Last Christmas I did the shopping, the wrapping, the decorating, the tree cutting, light stringing, bulb hanging and pine needle sweeping all in that mythical land of “spare time”. I […]
Last Christmas I did the shopping, the wrapping, the decorating, the tree cutting, light stringing, bulb hanging and pine needle sweeping all in that mythical land of “spare time”. I remember collapsing into the couch one evening with a glass of wine and a cup of resentment, ready to smash every Christmas CD and swearing I’d never do it again. Why in the name of the Sweet Baby Jesus should I go dashing through the snow to fight for a parking place and the last Xbox game to feel guilty for spending too much money? It’s been a long time since Santa graced our chimney and we don’t celebrate it as a religious holiday, so what is it then, peer pressure? My sons have more than they need yet somehow I’ve been duped into thinking I must add to their infinite taste for consuming so they won’t be disappointed on Christmas morning. Spend the money now or on therapy later.
This year wants a lot more laughter and a lot less stress.
I’ve always loved the hunt for something surprising and special, the delight on the face of its pajama-clad recipient and the Christmas memory that lingers. When the boys were little Santa brought the highly-coveted goodies from his workshop while mom replenished the sock drawer, but as they grew up, those Legos became laptops and the joy of giving became the dread of obligation.
Honestly I don’t have bad kids, but like most middle class kids they are part of the generation who feels entitled to an Xbox or an iPod or a smartphone; whatever the latest invention served up to our youth for consumption. When did that letter to Santa morph into the “list of things mom should get me or she’ll feel like crap on Christmas morning”? It makes me sad. Maybe even sadder than the boys would feel if I pulled the plug on this whole string of blinking lights. I’m not sure if I have the ornaments to go that far, but I can make this be a Christmas to remember.
This year will be more about giving than getting.
So on December first, in the spirit of renewal and re-connection, I popped the Sarah McLaughlin CD into the player, gathered the boys around a pot of coffee to talk about changin it up this year. “Rather than me producing the Christmas extravaganza while you kill zombies and aliens, why don’t we do something different? Ya know, do something good in the world, create something memorable, maybe have a little fun while we’re at it?” Rather than ask what they want, I ask what we can we give. I hear the sigh as the cheek hits the table; this isn’t going over too well. I dig deeper. “What do you think gives Christmas its magic? (Beat.) What do you want it to be about this year? I could have served up a bowl of boiled brussels sprouts for the same reaction. Mother’s getting desperate. “How ’bout a Twelve Days of Christmas where we exchange small things, or funny gifts?” I ask, trying to mask my ridiculous cheerleader expectation. *ping of incoming text* “What about a movie night? Doing something for charity?… Scrabble?” *sigh* “Can we go snowboarding?” Witherspoon fils queries.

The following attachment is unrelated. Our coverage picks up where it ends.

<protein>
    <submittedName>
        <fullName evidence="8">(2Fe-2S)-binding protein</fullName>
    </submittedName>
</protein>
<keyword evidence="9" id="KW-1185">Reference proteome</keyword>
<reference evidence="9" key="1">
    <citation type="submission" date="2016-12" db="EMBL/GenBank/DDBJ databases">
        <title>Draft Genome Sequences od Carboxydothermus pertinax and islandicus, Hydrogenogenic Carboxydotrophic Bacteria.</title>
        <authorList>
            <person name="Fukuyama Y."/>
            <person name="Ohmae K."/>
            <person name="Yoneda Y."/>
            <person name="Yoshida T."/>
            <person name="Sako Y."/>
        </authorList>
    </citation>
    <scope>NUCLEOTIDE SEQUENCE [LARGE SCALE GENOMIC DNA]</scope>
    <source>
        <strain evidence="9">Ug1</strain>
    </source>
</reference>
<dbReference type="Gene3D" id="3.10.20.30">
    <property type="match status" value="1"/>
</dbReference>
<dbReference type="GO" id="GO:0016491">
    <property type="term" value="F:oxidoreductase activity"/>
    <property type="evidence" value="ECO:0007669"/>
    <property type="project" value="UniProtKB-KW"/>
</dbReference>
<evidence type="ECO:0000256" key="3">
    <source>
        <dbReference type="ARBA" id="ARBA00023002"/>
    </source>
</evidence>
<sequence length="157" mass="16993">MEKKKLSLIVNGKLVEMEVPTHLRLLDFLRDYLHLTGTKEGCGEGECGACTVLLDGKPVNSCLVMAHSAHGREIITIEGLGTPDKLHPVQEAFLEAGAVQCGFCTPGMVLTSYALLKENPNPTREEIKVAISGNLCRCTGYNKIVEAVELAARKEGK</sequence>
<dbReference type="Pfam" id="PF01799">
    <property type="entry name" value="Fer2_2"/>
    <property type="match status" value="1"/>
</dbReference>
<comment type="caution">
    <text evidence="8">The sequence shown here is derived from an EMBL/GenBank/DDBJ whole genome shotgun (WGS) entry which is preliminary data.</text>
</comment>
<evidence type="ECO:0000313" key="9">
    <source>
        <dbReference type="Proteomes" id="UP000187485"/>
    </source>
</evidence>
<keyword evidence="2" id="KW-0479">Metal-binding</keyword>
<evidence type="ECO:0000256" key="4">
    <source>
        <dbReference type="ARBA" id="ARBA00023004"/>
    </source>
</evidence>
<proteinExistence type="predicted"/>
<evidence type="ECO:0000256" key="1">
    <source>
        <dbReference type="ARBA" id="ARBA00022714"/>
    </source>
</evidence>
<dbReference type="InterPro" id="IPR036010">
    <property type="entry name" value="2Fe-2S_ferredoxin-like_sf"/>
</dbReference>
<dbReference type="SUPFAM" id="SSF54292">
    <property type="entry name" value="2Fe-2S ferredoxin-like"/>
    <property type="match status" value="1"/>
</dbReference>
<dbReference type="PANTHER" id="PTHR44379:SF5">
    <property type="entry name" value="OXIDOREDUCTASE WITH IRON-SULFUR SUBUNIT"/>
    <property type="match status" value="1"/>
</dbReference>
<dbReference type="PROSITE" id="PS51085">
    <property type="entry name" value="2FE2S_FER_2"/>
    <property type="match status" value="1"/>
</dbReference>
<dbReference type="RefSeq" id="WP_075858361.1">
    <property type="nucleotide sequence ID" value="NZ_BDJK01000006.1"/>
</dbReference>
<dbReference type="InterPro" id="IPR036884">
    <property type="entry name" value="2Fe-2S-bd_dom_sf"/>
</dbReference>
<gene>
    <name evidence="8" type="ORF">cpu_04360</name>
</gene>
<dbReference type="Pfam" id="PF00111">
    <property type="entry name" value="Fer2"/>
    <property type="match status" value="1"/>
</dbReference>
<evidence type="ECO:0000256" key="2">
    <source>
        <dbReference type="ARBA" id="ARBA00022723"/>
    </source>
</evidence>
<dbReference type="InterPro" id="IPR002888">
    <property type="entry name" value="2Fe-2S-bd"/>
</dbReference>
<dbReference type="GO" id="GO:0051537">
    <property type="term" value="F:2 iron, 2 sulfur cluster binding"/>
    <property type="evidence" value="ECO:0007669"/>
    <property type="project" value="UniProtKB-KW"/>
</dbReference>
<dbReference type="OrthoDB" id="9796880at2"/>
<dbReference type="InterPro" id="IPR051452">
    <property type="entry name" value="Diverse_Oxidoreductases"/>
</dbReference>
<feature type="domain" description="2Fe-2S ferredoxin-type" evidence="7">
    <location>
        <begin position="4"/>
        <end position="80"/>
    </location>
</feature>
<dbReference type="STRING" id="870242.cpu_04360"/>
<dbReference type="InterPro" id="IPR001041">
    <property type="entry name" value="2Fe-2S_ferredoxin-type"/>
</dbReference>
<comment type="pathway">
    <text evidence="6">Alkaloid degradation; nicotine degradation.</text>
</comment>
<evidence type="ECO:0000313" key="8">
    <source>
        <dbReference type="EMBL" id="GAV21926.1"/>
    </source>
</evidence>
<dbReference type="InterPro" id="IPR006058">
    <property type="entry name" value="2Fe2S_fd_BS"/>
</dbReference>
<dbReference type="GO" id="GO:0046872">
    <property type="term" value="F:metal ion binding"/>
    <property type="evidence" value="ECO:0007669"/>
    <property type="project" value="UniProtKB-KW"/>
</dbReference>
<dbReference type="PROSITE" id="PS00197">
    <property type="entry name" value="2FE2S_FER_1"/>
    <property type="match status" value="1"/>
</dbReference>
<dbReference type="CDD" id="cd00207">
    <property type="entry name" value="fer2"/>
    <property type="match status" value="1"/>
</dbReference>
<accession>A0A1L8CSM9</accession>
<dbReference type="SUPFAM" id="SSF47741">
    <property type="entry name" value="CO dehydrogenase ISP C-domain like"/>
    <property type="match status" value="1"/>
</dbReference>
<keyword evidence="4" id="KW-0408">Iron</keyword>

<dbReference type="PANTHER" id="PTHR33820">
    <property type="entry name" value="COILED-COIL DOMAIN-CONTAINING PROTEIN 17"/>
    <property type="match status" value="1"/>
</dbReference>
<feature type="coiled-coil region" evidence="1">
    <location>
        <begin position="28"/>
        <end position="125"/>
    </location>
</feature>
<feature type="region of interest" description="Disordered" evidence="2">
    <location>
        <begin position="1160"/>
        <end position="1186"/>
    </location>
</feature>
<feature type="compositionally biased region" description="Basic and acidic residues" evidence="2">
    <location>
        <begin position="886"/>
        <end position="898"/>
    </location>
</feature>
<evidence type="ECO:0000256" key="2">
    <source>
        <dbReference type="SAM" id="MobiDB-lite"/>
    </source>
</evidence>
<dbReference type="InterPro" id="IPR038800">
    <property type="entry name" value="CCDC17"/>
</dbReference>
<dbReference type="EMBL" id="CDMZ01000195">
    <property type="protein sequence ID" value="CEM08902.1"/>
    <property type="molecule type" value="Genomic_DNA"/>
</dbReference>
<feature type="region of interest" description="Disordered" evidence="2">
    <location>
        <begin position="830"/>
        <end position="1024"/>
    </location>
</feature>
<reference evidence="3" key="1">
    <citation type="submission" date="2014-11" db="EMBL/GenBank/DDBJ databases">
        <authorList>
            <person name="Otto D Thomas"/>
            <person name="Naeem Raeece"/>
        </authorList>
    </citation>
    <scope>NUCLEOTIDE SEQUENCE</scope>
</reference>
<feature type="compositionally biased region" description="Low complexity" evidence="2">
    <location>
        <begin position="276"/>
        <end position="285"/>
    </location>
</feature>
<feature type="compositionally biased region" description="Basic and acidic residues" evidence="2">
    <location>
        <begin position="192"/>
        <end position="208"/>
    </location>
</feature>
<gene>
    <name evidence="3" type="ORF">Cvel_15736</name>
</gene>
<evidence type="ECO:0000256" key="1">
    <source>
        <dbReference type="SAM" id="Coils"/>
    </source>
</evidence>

This year there will be no presents, there will be gifts.
Somewhere between the end of the world and the fiscal cliff I vow to bring a kinder, gentler and cheaper holiday experience to our hearts. Rather than sweat it out at the mall, we’ll work it up at the holiday skating rink. Rather than online shopping, I’ll Google “Things to do in Denver in December”. We’ll return to the things we did when they were young and full of wonder- Zoo Lights, the Nutcracker, Christmas Eve service–each event building anticipation of the big day. It’s harder now, exhausted by the eye rolls and resistance. Maybe the magic isn’t gone, just lost in Teenville.
This year there will be no electronics, there will be turn-ons.
As a nation of stressed-out spenders, constantly bombarded with the notion that we must impale ourselves on our credit limits, strive to meet over-inflated expectations, and lose our connection in the process. If Jesus ain’t the reason for your season, American Express and Martha Stewart will gladly step in to take his place? I don’t think so, not this year. What if I took back the wonder? What if we discovered time within our crazy schedules, replaced the standard with the unusual and mixed the kitch into the cookie dough. What if we watched “Elf”, made tacky Christmas sweaters and wore them around town? What if what we gave to one another came from the true exchange of our gifts?
This isn’t a new thought, I know. Every year Hollywood cranks out a heartwarming holiday tale extolling the miracle of the season, the simple things that give it meaning, and for forty bucks sans popcorn, you and your family can be reminded of this.
It is something to think about. As you’re driving around the parking lot looking for a space.